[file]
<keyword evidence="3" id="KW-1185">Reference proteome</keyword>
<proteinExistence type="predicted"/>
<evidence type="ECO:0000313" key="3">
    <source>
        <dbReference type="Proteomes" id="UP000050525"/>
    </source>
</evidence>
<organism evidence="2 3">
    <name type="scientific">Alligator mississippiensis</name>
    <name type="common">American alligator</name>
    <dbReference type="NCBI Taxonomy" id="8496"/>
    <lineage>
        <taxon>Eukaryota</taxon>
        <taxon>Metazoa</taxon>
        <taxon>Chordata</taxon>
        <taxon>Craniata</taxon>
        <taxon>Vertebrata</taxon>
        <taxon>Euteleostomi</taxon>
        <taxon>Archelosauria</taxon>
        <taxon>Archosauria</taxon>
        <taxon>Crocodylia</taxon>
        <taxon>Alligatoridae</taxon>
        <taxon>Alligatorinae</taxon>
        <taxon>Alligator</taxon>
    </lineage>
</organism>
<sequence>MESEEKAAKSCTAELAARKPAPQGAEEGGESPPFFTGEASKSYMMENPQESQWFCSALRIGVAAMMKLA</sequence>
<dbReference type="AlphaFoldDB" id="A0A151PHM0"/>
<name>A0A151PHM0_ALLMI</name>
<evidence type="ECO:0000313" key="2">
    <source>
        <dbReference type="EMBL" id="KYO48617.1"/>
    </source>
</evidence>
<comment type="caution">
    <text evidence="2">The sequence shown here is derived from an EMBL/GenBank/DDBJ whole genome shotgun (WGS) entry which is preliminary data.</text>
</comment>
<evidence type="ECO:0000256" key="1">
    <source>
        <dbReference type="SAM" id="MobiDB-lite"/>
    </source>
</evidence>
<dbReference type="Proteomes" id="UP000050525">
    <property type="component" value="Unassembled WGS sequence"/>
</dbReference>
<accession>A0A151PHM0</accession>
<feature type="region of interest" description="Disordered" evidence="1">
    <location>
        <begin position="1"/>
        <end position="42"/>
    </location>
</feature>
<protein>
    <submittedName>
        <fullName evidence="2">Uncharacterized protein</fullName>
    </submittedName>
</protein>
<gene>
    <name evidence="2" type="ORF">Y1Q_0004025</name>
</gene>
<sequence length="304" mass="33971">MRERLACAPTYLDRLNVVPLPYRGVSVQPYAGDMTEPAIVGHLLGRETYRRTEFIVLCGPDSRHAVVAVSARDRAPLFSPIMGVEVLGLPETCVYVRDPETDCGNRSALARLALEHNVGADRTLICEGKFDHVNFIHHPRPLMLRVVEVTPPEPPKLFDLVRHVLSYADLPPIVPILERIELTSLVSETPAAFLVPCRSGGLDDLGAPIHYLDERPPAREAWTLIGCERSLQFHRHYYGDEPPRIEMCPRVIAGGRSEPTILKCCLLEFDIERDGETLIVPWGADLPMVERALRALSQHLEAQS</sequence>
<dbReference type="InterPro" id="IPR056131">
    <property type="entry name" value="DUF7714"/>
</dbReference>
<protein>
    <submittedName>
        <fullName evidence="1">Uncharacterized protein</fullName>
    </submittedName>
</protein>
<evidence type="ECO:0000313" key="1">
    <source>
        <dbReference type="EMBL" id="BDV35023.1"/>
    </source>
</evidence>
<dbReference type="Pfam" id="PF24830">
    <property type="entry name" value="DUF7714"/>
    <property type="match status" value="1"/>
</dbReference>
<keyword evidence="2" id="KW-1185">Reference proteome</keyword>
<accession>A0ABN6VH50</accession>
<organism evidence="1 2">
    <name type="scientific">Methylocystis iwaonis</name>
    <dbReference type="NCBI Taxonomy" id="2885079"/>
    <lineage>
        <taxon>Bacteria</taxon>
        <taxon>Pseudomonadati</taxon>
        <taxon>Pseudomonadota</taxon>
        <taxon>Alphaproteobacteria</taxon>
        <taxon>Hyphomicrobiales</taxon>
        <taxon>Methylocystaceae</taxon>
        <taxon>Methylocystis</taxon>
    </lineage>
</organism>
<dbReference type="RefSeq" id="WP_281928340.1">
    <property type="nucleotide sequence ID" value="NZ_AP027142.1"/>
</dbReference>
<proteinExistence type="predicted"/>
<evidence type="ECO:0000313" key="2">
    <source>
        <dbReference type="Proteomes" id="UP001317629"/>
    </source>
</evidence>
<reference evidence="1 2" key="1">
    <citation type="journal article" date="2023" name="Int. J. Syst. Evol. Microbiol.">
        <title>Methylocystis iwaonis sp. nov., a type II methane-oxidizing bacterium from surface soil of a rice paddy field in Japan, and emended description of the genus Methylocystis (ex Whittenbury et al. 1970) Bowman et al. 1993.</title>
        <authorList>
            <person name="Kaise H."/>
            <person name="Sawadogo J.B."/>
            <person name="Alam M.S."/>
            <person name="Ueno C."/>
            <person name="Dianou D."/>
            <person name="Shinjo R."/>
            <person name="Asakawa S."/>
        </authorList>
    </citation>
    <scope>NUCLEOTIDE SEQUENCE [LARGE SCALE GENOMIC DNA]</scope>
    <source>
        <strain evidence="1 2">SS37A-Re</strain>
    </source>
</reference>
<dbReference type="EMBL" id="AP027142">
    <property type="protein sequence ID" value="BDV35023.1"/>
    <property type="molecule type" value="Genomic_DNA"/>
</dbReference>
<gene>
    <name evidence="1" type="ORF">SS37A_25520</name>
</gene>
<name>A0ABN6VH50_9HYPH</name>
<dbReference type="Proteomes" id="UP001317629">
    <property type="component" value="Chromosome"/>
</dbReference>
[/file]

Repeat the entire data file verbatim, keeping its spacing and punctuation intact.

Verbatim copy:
<keyword evidence="3" id="KW-1185">Reference proteome</keyword>
<proteinExistence type="predicted"/>
<evidence type="ECO:0000313" key="3">
    <source>
        <dbReference type="Proteomes" id="UP000050525"/>
    </source>
</evidence>
<organism evidence="2 3">
    <name type="scientific">Alligator mississippiensis</name>
    <name type="common">American alligator</name>
    <dbReference type="NCBI Taxonomy" id="8496"/>
    <lineage>
        <taxon>Eukaryota</taxon>
        <taxon>Metazoa</taxon>
        <taxon>Chordata</taxon>
        <taxon>Craniata</taxon>
        <taxon>Vertebrata</taxon>
        <taxon>Euteleostomi</taxon>
        <taxon>Archelosauria</taxon>
        <taxon>Archosauria</taxon>
        <taxon>Crocodylia</taxon>
        <taxon>Alligatoridae</taxon>
        <taxon>Alligatorinae</taxon>
        <taxon>Alligator</taxon>
    </lineage>
</organism>
<sequence>MESEEKAAKSCTAELAARKPAPQGAEEGGESPPFFTGEASKSYMMENPQESQWFCSALRIGVAAMMKLA</sequence>
<dbReference type="AlphaFoldDB" id="A0A151PHM0"/>
<name>A0A151PHM0_ALLMI</name>
<evidence type="ECO:0000313" key="2">
    <source>
        <dbReference type="EMBL" id="KYO48617.1"/>
    </source>
</evidence>
<comment type="caution">
    <text evidence="2">The sequence shown here is derived from an EMBL/GenBank/DDBJ whole genome shotgun (WGS) entry which is preliminary data.</text>
</comment>
<evidence type="ECO:0000256" key="1">
    <source>
        <dbReference type="SAM" id="MobiDB-lite"/>
    </source>
</evidence>
<dbReference type="Proteomes" id="UP000050525">
    <property type="component" value="Unassembled WGS sequence"/>
</dbReference>
<accession>A0A151PHM0</accession>
<feature type="region of interest" description="Disordered" evidence="1">
    <location>
        <begin position="1"/>
        <end position="42"/>
    </location>
</feature>
<protein>
    <submittedName>
        <fullName evidence="2">Uncharacterized protein</fullName>
    </submittedName>
</protein>
<gene>
    <name evidence="2" type="ORF">Y1Q_0004025</name>
</gene>
<sequence length="304" mass="33971">MRERLACAPTYLDRLNVVPLPYRGVSVQPYAGDMTEPAIVGHLLGRETYRRTEFIVLCGPDSRHAVVAVSARDRAPLFSPIMGVEVLGLPETCVYVRDPETDCGNRSALARLALEHNVGADRTLICEGKFDHVNFIHHPRPLMLRVVEVTPPEPPKLFDLVRHVLSYADLPPIVPILERIELTSLVSETPAAFLVPCRSGGLDDLGAPIHYLDERPPAREAWTLIGCERSLQFHRHYYGDEPPRIEMCPRVIAGGRSEPTILKCCLLEFDIERDGETLIVPWGADLPMVERALRALSQHLEAQS</sequence>
<dbReference type="InterPro" id="IPR056131">
    <property type="entry name" value="DUF7714"/>
</dbReference>
<protein>
    <submittedName>
        <fullName evidence="1">Uncharacterized protein</fullName>
    </submittedName>
</protein>
<evidence type="ECO:0000313" key="1">
    <source>
        <dbReference type="EMBL" id="BDV35023.1"/>
    </source>
</evidence>
<dbReference type="Pfam" id="PF24830">
    <property type="entry name" value="DUF7714"/>
    <property type="match status" value="1"/>
</dbReference>
<keyword evidence="2" id="KW-1185">Reference proteome</keyword>
<accession>A0ABN6VH50</accession>
<organism evidence="1 2">
    <name type="scientific">Methylocystis iwaonis</name>
    <dbReference type="NCBI Taxonomy" id="2885079"/>
    <lineage>
        <taxon>Bacteria</taxon>
        <taxon>Pseudomonadati</taxon>
        <taxon>Pseudomonadota</taxon>
        <taxon>Alphaproteobacteria</taxon>
        <taxon>Hyphomicrobiales</taxon>
        <taxon>Methylocystaceae</taxon>
        <taxon>Methylocystis</taxon>
    </lineage>
</organism>
<dbReference type="RefSeq" id="WP_281928340.1">
    <property type="nucleotide sequence ID" value="NZ_AP027142.1"/>
</dbReference>
<proteinExistence type="predicted"/>
<evidence type="ECO:0000313" key="2">
    <source>
        <dbReference type="Proteomes" id="UP001317629"/>
    </source>
</evidence>
<reference evidence="1 2" key="1">
    <citation type="journal article" date="2023" name="Int. J. Syst. Evol. Microbiol.">
        <title>Methylocystis iwaonis sp. nov., a type II methane-oxidizing bacterium from surface soil of a rice paddy field in Japan, and emended description of the genus Methylocystis (ex Whittenbury et al. 1970) Bowman et al. 1993.</title>
        <authorList>
            <person name="Kaise H."/>
            <person name="Sawadogo J.B."/>
            <person name="Alam M.S."/>
            <person name="Ueno C."/>
            <person name="Dianou D."/>
            <person name="Shinjo R."/>
            <person name="Asakawa S."/>
        </authorList>
    </citation>
    <scope>NUCLEOTIDE SEQUENCE [LARGE SCALE GENOMIC DNA]</scope>
    <source>
        <strain evidence="1 2">SS37A-Re</strain>
    </source>
</reference>
<dbReference type="EMBL" id="AP027142">
    <property type="protein sequence ID" value="BDV35023.1"/>
    <property type="molecule type" value="Genomic_DNA"/>
</dbReference>
<gene>
    <name evidence="1" type="ORF">SS37A_25520</name>
</gene>
<name>A0ABN6VH50_9HYPH</name>
<dbReference type="Proteomes" id="UP001317629">
    <property type="component" value="Chromosome"/>
</dbReference>